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Five New Mexico Counties Adopt Online Dispute Resolution

Efforts to reduce the burden on county court systems have taken the form of online resolutions, where businesses and individuals can settle claims without a trip to the local courthouse.

(TNS) — A new online tool that will allow businesses and individuals to settle disputes over debt claims without going to court went live in five New Mexico counties Monday.

The pilot program — which the state Administrative Office of the Courts began offering this week in Grant, Luna, Hidalgo, Roosevelt and Curry counties — will be expanded to Bernalillo County next week, state Supreme Court Chief Justice Judith Nakamura said at a news conference Monday in Albuquerque.

If all goes according to plan, Nakamura said, the Online Dispute Resolution program will be expanded to the rest of the state next year.

While criminal cases dominate the news, Nakamura said about 74 percent of the cases filed in the state’s district courts are civil cases. And about 31,000 of those filed in the past year were for debt or money due. These include claims filed by individuals or by businesses such as credit card companies or medical care providers.

The chief justice said the Online Dispute Resolution program will facilitate settlements and provide parties free access to mediators. The goal is to save time and expense, make a sometimes confusing judicial system less intimidating for defendants and free up civil judges to concentrate on moving more complex cases through the courts faster.

Unlike the courts, which are only open during business hours, the online tool would be available 24 hours a day.

Here is how it works: Once a plaintiff files a complaint and the defendant files a reply, both parties will receive an email from the dispute resolution system asking them to answer five to 10 questions aimed at facilitating a resolution.

For example, they could be asked to state an amount for which they would agree to settle the case.

From there, the parties can negotiate settlement agreements online and, if they come to terms, the system will generate and automatically file a settlement agreement with the court, eliminating the need for the parties to appear before a judge.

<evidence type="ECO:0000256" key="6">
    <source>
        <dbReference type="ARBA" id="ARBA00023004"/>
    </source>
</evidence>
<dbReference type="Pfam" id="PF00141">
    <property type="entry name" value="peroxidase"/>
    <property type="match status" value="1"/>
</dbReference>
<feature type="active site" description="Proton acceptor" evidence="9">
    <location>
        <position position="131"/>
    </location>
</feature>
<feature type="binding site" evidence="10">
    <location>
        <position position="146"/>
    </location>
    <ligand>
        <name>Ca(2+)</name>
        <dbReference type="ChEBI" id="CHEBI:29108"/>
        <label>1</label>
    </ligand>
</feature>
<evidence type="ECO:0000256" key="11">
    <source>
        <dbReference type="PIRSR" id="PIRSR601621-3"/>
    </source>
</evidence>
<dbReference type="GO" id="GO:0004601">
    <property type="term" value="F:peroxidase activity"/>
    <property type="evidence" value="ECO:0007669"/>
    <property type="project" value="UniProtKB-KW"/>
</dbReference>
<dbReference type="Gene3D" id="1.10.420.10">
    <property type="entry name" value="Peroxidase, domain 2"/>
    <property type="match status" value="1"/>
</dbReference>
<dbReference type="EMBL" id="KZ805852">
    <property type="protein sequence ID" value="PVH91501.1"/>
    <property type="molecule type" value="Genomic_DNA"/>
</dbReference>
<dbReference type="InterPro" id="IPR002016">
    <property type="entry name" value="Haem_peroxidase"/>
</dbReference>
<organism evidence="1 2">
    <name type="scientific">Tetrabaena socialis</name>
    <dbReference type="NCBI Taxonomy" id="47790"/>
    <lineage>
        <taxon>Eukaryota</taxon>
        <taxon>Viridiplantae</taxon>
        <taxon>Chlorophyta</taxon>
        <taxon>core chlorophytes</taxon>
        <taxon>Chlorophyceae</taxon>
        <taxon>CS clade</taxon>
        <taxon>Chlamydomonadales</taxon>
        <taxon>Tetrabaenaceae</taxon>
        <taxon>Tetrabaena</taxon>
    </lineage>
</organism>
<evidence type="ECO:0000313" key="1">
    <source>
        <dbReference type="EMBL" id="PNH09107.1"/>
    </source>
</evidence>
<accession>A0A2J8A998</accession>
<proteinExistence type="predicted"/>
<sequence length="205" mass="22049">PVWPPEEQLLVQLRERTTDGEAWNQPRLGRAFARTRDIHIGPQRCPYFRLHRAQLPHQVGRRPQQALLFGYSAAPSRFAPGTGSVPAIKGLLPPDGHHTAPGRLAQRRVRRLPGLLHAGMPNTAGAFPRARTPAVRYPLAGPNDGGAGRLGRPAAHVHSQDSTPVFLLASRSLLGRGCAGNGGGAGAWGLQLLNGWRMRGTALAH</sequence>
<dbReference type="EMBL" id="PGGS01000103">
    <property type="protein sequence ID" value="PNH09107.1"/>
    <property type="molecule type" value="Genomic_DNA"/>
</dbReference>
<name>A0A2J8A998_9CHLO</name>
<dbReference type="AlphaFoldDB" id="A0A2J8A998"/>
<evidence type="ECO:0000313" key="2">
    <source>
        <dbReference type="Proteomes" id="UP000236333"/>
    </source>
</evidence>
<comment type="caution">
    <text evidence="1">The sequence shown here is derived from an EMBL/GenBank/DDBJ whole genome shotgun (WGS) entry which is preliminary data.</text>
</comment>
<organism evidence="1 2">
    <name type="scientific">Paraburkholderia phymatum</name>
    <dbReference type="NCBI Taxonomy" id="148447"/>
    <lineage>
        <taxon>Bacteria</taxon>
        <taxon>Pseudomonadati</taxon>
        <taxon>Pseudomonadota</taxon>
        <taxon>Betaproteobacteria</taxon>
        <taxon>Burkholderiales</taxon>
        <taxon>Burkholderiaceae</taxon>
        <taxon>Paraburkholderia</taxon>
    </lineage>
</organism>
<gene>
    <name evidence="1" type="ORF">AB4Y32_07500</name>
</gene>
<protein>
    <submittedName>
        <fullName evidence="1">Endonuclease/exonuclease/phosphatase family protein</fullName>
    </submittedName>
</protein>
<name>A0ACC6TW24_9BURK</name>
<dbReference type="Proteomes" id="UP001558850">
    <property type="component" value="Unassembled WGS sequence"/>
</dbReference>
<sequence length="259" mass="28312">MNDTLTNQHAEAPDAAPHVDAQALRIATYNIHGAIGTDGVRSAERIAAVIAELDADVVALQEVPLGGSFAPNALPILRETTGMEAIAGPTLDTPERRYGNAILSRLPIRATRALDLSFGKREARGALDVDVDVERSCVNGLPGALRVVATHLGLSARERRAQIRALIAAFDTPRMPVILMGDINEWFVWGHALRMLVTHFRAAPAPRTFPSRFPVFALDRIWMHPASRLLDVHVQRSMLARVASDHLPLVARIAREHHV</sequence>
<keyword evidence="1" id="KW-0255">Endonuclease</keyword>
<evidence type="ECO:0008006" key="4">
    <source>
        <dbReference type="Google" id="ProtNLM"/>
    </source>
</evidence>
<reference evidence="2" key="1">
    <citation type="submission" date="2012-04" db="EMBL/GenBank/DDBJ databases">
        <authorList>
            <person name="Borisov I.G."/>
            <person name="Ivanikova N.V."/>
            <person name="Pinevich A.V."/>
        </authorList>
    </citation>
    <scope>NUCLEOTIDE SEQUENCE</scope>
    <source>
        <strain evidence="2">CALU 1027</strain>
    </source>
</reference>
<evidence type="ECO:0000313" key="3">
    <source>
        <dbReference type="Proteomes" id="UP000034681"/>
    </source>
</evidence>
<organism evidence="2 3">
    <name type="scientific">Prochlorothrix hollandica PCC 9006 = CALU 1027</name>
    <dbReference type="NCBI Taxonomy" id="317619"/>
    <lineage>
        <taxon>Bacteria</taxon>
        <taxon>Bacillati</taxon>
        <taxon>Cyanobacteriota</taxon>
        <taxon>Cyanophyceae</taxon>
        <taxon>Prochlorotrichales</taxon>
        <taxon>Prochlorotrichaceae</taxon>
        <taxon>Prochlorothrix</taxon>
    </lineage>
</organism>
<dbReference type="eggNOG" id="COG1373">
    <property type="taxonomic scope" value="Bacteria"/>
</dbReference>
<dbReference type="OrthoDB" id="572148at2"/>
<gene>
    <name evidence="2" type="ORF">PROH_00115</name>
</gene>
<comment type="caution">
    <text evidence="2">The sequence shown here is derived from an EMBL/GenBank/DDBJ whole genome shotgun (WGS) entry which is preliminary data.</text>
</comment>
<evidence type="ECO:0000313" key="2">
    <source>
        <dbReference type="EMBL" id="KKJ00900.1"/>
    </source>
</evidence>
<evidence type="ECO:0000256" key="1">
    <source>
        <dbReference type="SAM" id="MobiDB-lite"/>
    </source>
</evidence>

Either side can ask for a volunteer mediator to assist in the process.

“This is an opportunity to bring justice into people’s living rooms,” said Second Judicial District Judge Jane C. Levy of Albuquerque, who led a judicial team on implementing the new system. “As long as you have a cellphone with connection to some sort of Wi-Fi, or if you have a computer, you can use our system.”

Levy said that in addition to saving the courts and litigants time and money, the online resolution program will make a process that can be daunting for individuals more user friendly.

“It gives people an opportunity to negotiate without feeling intimidated,” she said.

Greater Albuquerque Chamber of Commerce president and CEO Terri Cole said at Monday’s news conference she expects the program to be a boon for the business community as well.

“New Mexico can benefit economically from courts implementing programs like Online Dispute Resolution to better manage caseloads and redirect their resources,” Cole said, adding that it would give judges more time to make faster ruling on more complex disputes that can affect business decisions.

Nakamura said the program is free to participants, but the state will pay $15 to Tyler Technologies for each case that is adjudicated via the online tool.

The chief justice said that during the initial roll-out of the program the fee will be covered by a one-time $450,000 legislative appropriation earmarked for that purpose.

Those who prefer have their cases handled in person by a judge don’t have to use the tool, Nakamura said.

If the program proves successful, Nakamura said, the judiciary will approach the Legislature during the next session for additional funding to implement it in the rest of the state.

Nakamura said Alaska, Utah, Texas, Michigan and Nevada have had “promising results” with similar systems, and it’s possible the system could be expanded in the future to other types of cases such as landlord-tenant disputes, traffic violations and parenting plans.

©2019 The Santa Fe New Mexican (Santa Fe, N.M.). Distributed by Tribune Content Agency, LLC.

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